We know what IBM is, so, what’s quantum computing? According to Wikipedia, quantum computing is the use of quantum-mechanical phenomena such as superposition and entanglement to perform computation. A quantum computer is used to perform such computation, which can be implemented theoretically or physically. Quantum computing uses qubits, which are analogous to bits in a standard computer. Qubits can be in a 1 or 0 quantum state. But they can also be in a superposition of the 1 and 0 states. However, when qubits are measured the result is always either a 0 or a 1; the probabilities of the two outcomes depends on the quantum state they were in. The interesting thing is that a qubit can be set to zero and one simultaneously, for example, by encoding it in an ion that can spin down for zero, up for one, or both ways at once. Qubits enable the machine to process many inputs simultaneously instead of one at a time. And the point of having them is that they can solve difficult mathematical problems quickly – which means they could decrypt most current forms of computer cryptography! Quantum computing can also be used for Artificial Intelligence (AI), molecular modelling, financial modelling, weather forecasting, and particle physics.

So, what’s this got to do with IBM? Well, last month IBM launched its Quantum computer program in Africa, announcing a partnership with South Africa’s Wits University that will extend to 15 universities across nine countries. IBM Q is, according to IBM, the world’s most advanced quantum computing initiative, focused on propelling the science and pioneering commercial applications for quantum advantage. IBM said, “Q systems are designed to one day tackle problems…seen as too complex and exponential in nature for classical systems to handle”. It named future IBM Q applications in financial data, minimizing global financial risk, and optimizing logistics. It could also be used in financial sectors, mining, and natural resources management. IBM Q operates out of IBM’s Yorktown Heights research center in New York and will be accessed from African universities through the cloud.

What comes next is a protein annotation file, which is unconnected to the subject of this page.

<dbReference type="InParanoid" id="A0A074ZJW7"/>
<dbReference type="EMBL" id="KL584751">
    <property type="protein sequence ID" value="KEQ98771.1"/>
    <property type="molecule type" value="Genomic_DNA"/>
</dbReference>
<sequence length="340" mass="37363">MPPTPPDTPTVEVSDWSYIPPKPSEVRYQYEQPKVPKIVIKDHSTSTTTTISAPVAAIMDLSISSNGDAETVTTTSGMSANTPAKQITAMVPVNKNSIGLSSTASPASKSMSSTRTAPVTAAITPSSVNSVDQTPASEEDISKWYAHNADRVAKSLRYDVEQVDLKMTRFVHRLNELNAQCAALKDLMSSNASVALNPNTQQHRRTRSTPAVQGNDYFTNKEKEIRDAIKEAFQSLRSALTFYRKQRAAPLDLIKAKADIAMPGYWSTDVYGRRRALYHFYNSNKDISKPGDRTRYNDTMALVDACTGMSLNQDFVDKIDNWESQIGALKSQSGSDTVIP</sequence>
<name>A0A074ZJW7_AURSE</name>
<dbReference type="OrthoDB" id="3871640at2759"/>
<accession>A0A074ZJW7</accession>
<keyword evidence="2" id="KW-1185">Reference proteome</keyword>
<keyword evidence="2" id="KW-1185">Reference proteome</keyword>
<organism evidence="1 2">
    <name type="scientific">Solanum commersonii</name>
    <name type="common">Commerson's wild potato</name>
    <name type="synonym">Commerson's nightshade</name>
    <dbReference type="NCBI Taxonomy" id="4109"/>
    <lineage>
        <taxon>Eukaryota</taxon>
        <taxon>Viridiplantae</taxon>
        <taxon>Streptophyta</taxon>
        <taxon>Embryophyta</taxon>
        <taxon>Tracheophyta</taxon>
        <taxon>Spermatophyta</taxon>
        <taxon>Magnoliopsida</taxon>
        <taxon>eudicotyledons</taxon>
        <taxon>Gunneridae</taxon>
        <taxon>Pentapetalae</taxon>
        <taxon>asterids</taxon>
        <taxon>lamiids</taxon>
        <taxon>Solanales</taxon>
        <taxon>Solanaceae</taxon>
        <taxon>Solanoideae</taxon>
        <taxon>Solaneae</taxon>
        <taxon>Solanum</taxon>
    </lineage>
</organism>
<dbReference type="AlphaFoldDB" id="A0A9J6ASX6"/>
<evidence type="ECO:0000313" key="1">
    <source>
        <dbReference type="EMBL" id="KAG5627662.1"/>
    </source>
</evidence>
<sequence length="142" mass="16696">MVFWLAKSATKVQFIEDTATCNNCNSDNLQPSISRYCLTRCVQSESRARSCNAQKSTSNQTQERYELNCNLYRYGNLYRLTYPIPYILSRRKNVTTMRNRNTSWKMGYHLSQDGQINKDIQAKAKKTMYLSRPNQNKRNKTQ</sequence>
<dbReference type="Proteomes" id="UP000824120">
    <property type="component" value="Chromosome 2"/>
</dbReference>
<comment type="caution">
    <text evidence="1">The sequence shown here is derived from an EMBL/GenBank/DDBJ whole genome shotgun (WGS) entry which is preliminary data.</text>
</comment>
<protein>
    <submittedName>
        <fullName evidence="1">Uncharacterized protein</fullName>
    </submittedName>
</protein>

IBM is making an early move to get Africa “quantum ready”. Immediate plans include training 200 Africans students in quantum coding in the next few months in South Africa, where about 40% of people aged 15 to 34 are unemployed. Students from various African countries are being considered for the first intake.

IBM suggests that Q could yield research and development advances in areas such as drug discovery based on Africa’s genetic diversity that could lead to new treatments for diseases like HIV or TB. This is one of the research areas IBM will focus on in its rollout of Q Africa to Ethiopia, Ghana, Kenya, Nigeria, Rwanda, Senegal, South Africa, Tanzania, and Uganda.

Wits University will manage access to Q from the 15 additional African education institutions, which include Addis Ababa University, the University of Nairobi and University of Lagos. The program is part of IBM Research Africa’s extended build-out on the continent, since launching a facility in Kenya in 2013 and expanding it to South Africa in 2016. In Africa, IBM Research has extended its capabilities to a number of partnerships, including blockchain-enabled collaborations with agtech startups Twiga and Hello Tractor.